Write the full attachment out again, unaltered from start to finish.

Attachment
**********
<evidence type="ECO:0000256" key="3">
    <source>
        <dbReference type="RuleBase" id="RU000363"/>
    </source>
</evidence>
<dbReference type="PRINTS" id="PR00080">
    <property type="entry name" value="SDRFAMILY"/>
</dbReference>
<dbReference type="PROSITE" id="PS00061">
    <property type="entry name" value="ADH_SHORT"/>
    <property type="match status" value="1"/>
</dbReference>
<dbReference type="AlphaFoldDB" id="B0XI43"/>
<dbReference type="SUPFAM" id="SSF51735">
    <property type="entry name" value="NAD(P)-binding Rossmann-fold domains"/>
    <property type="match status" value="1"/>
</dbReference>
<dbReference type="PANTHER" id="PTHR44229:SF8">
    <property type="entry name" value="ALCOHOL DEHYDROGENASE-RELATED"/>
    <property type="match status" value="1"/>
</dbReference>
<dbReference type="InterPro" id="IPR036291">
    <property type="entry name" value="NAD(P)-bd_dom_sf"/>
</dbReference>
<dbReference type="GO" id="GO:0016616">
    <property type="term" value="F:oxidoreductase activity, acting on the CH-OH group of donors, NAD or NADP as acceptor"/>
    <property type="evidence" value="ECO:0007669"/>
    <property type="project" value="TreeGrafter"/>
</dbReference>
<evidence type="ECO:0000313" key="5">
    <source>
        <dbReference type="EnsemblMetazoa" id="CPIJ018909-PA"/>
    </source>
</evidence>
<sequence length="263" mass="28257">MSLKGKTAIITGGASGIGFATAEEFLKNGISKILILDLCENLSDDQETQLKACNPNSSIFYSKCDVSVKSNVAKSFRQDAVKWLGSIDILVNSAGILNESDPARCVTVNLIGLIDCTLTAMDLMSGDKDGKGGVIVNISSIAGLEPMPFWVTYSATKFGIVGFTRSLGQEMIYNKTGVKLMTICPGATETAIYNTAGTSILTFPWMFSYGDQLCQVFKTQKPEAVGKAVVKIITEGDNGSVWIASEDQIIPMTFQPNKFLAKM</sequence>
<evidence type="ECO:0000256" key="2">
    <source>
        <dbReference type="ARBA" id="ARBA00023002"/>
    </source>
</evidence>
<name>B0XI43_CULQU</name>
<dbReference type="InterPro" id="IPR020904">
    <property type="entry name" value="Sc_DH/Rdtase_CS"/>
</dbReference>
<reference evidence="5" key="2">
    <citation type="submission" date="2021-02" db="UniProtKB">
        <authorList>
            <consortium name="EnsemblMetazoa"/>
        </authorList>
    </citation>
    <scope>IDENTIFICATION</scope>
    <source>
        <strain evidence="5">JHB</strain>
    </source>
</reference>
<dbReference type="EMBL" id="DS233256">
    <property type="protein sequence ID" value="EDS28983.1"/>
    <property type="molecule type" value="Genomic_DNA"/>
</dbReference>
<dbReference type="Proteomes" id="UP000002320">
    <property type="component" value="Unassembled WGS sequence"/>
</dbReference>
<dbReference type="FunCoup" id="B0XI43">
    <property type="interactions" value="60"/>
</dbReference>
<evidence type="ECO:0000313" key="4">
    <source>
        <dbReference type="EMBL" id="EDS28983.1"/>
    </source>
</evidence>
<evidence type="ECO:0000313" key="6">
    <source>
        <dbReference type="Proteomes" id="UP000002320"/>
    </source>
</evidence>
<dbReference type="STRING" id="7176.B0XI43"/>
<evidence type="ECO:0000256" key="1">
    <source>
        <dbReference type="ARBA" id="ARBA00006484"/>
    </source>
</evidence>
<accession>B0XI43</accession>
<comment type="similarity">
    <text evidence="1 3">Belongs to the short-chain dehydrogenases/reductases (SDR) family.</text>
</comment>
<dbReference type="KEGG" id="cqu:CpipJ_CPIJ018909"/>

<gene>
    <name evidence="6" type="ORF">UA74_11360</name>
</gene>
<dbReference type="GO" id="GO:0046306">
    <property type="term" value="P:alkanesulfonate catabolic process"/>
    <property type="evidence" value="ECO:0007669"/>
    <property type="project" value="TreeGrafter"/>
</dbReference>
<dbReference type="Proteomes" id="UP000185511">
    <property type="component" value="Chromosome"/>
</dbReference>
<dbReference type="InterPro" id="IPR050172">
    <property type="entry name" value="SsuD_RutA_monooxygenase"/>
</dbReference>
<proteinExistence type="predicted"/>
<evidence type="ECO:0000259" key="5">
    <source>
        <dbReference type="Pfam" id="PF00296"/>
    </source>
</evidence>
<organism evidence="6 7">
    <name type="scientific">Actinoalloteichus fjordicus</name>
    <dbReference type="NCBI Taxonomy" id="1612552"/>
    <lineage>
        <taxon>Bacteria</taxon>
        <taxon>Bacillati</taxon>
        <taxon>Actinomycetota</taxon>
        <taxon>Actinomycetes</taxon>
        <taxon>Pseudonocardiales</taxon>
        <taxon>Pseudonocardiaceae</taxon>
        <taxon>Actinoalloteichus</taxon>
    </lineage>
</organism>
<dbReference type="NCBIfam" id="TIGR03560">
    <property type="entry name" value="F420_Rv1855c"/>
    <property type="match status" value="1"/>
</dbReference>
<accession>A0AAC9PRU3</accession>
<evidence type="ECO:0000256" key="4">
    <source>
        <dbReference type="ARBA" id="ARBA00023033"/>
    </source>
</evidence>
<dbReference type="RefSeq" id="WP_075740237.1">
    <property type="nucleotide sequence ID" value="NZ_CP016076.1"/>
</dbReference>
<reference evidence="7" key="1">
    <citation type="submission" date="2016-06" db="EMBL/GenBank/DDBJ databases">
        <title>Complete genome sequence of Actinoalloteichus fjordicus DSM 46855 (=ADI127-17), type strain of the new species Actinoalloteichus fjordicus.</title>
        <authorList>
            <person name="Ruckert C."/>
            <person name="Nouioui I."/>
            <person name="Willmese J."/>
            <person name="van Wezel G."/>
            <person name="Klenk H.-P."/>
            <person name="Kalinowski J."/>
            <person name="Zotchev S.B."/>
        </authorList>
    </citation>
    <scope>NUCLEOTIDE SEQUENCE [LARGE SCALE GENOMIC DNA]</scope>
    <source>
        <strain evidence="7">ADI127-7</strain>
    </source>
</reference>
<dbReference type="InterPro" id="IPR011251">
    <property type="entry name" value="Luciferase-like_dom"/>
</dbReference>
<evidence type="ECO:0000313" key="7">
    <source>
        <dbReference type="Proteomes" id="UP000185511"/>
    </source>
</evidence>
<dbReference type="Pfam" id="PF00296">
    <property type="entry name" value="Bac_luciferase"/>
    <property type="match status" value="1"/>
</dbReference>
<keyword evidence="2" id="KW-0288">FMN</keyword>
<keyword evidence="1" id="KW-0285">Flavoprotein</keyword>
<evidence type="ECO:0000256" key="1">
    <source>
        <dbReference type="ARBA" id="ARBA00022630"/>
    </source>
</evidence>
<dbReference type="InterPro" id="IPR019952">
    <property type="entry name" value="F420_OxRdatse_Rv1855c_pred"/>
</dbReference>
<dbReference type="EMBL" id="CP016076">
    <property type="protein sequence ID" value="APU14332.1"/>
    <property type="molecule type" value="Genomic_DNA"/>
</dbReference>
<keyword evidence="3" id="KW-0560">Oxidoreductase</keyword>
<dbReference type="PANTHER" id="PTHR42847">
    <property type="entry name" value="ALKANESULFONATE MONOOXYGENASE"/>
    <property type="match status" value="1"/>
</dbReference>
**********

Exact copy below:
<evidence type="ECO:0000256" key="3">
    <source>
        <dbReference type="RuleBase" id="RU000363"/>
    </source>
</evidence>
<dbReference type="PRINTS" id="PR00080">
    <property type="entry name" value="SDRFAMILY"/>
</dbReference>
<dbReference type="PROSITE" id="PS00061">
    <property type="entry name" value="ADH_SHORT"/>
    <property type="match status" value="1"/>
</dbReference>
<dbReference type="AlphaFoldDB" id="B0XI43"/>
<dbReference type="SUPFAM" id="SSF51735">
    <property type="entry name" value="NAD(P)-binding Rossmann-fold domains"/>
    <property type="match status" value="1"/>
</dbReference>
<dbReference type="PANTHER" id="PTHR44229:SF8">
    <property type="entry name" value="ALCOHOL DEHYDROGENASE-RELATED"/>
    <property type="match status" value="1"/>
</dbReference>
<dbReference type="InterPro" id="IPR036291">
    <property type="entry name" value="NAD(P)-bd_dom_sf"/>
</dbReference>
<dbReference type="GO" id="GO:0016616">
    <property type="term" value="F:oxidoreductase activity, acting on the CH-OH group of donors, NAD or NADP as acceptor"/>
    <property type="evidence" value="ECO:0007669"/>
    <property type="project" value="TreeGrafter"/>
</dbReference>
<evidence type="ECO:0000313" key="5">
    <source>
        <dbReference type="EnsemblMetazoa" id="CPIJ018909-PA"/>
    </source>
</evidence>
<sequence length="263" mass="28257">MSLKGKTAIITGGASGIGFATAEEFLKNGISKILILDLCENLSDDQETQLKACNPNSSIFYSKCDVSVKSNVAKSFRQDAVKWLGSIDILVNSAGILNESDPARCVTVNLIGLIDCTLTAMDLMSGDKDGKGGVIVNISSIAGLEPMPFWVTYSATKFGIVGFTRSLGQEMIYNKTGVKLMTICPGATETAIYNTAGTSILTFPWMFSYGDQLCQVFKTQKPEAVGKAVVKIITEGDNGSVWIASEDQIIPMTFQPNKFLAKM</sequence>
<evidence type="ECO:0000256" key="2">
    <source>
        <dbReference type="ARBA" id="ARBA00023002"/>
    </source>
</evidence>
<name>B0XI43_CULQU</name>
<dbReference type="InterPro" id="IPR020904">
    <property type="entry name" value="Sc_DH/Rdtase_CS"/>
</dbReference>
<reference evidence="5" key="2">
    <citation type="submission" date="2021-02" db="UniProtKB">
        <authorList>
            <consortium name="EnsemblMetazoa"/>
        </authorList>
    </citation>
    <scope>IDENTIFICATION</scope>
    <source>
        <strain evidence="5">JHB</strain>
    </source>
</reference>
<dbReference type="EMBL" id="DS233256">
    <property type="protein sequence ID" value="EDS28983.1"/>
    <property type="molecule type" value="Genomic_DNA"/>
</dbReference>
<dbReference type="Proteomes" id="UP000002320">
    <property type="component" value="Unassembled WGS sequence"/>
</dbReference>
<dbReference type="FunCoup" id="B0XI43">
    <property type="interactions" value="60"/>
</dbReference>
<evidence type="ECO:0000313" key="4">
    <source>
        <dbReference type="EMBL" id="EDS28983.1"/>
    </source>
</evidence>
<evidence type="ECO:0000313" key="6">
    <source>
        <dbReference type="Proteomes" id="UP000002320"/>
    </source>
</evidence>
<dbReference type="STRING" id="7176.B0XI43"/>
<evidence type="ECO:0000256" key="1">
    <source>
        <dbReference type="ARBA" id="ARBA00006484"/>
    </source>
</evidence>
<accession>B0XI43</accession>
<comment type="similarity">
    <text evidence="1 3">Belongs to the short-chain dehydrogenases/reductases (SDR) family.</text>
</comment>
<dbReference type="KEGG" id="cqu:CpipJ_CPIJ018909"/>

<gene>
    <name evidence="6" type="ORF">UA74_11360</name>
</gene>
<dbReference type="GO" id="GO:0046306">
    <property type="term" value="P:alkanesulfonate catabolic process"/>
    <property type="evidence" value="ECO:0007669"/>
    <property type="project" value="TreeGrafter"/>
</dbReference>
<dbReference type="Proteomes" id="UP000185511">
    <property type="component" value="Chromosome"/>
</dbReference>
<dbReference type="InterPro" id="IPR050172">
    <property type="entry name" value="SsuD_RutA_monooxygenase"/>
</dbReference>
<proteinExistence type="predicted"/>
<evidence type="ECO:0000259" key="5">
    <source>
        <dbReference type="Pfam" id="PF00296"/>
    </source>
</evidence>
<organism evidence="6 7">
    <name type="scientific">Actinoalloteichus fjordicus</name>
    <dbReference type="NCBI Taxonomy" id="1612552"/>
    <lineage>
        <taxon>Bacteria</taxon>
        <taxon>Bacillati</taxon>
        <taxon>Actinomycetota</taxon>
        <taxon>Actinomycetes</taxon>
        <taxon>Pseudonocardiales</taxon>
        <taxon>Pseudonocardiaceae</taxon>
        <taxon>Actinoalloteichus</taxon>
    </lineage>
</organism>
<dbReference type="NCBIfam" id="TIGR03560">
    <property type="entry name" value="F420_Rv1855c"/>
    <property type="match status" value="1"/>
</dbReference>
<accession>A0AAC9PRU3</accession>
<evidence type="ECO:0000256" key="4">
    <source>
        <dbReference type="ARBA" id="ARBA00023033"/>
    </source>
</evidence>
<dbReference type="RefSeq" id="WP_075740237.1">
    <property type="nucleotide sequence ID" value="NZ_CP016076.1"/>
</dbReference>
<reference evidence="7" key="1">
    <citation type="submission" date="2016-06" db="EMBL/GenBank/DDBJ databases">
        <title>Complete genome sequence of Actinoalloteichus fjordicus DSM 46855 (=ADI127-17), type strain of the new species Actinoalloteichus fjordicus.</title>
        <authorList>
            <person name="Ruckert C."/>
            <person name="Nouioui I."/>
            <person name="Willmese J."/>
            <person name="van Wezel G."/>
            <person name="Klenk H.-P."/>
            <person name="Kalinowski J."/>
            <person name="Zotchev S.B."/>
        </authorList>
    </citation>
    <scope>NUCLEOTIDE SEQUENCE [LARGE SCALE GENOMIC DNA]</scope>
    <source>
        <strain evidence="7">ADI127-7</strain>
    </source>
</reference>
<dbReference type="InterPro" id="IPR011251">
    <property type="entry name" value="Luciferase-like_dom"/>
</dbReference>
<evidence type="ECO:0000313" key="7">
    <source>
        <dbReference type="Proteomes" id="UP000185511"/>
    </source>
</evidence>
<dbReference type="Pfam" id="PF00296">
    <property type="entry name" value="Bac_luciferase"/>
    <property type="match status" value="1"/>
</dbReference>
<keyword evidence="2" id="KW-0288">FMN</keyword>
<keyword evidence="1" id="KW-0285">Flavoprotein</keyword>
<evidence type="ECO:0000256" key="1">
    <source>
        <dbReference type="ARBA" id="ARBA00022630"/>
    </source>
</evidence>
<dbReference type="InterPro" id="IPR019952">
    <property type="entry name" value="F420_OxRdatse_Rv1855c_pred"/>
</dbReference>
<dbReference type="EMBL" id="CP016076">
    <property type="protein sequence ID" value="APU14332.1"/>
    <property type="molecule type" value="Genomic_DNA"/>
</dbReference>
<keyword evidence="3" id="KW-0560">Oxidoreductase</keyword>
<dbReference type="PANTHER" id="PTHR42847">
    <property type="entry name" value="ALKANESULFONATE MONOOXYGENASE"/>
    <property type="match status" value="1"/>
</dbReference>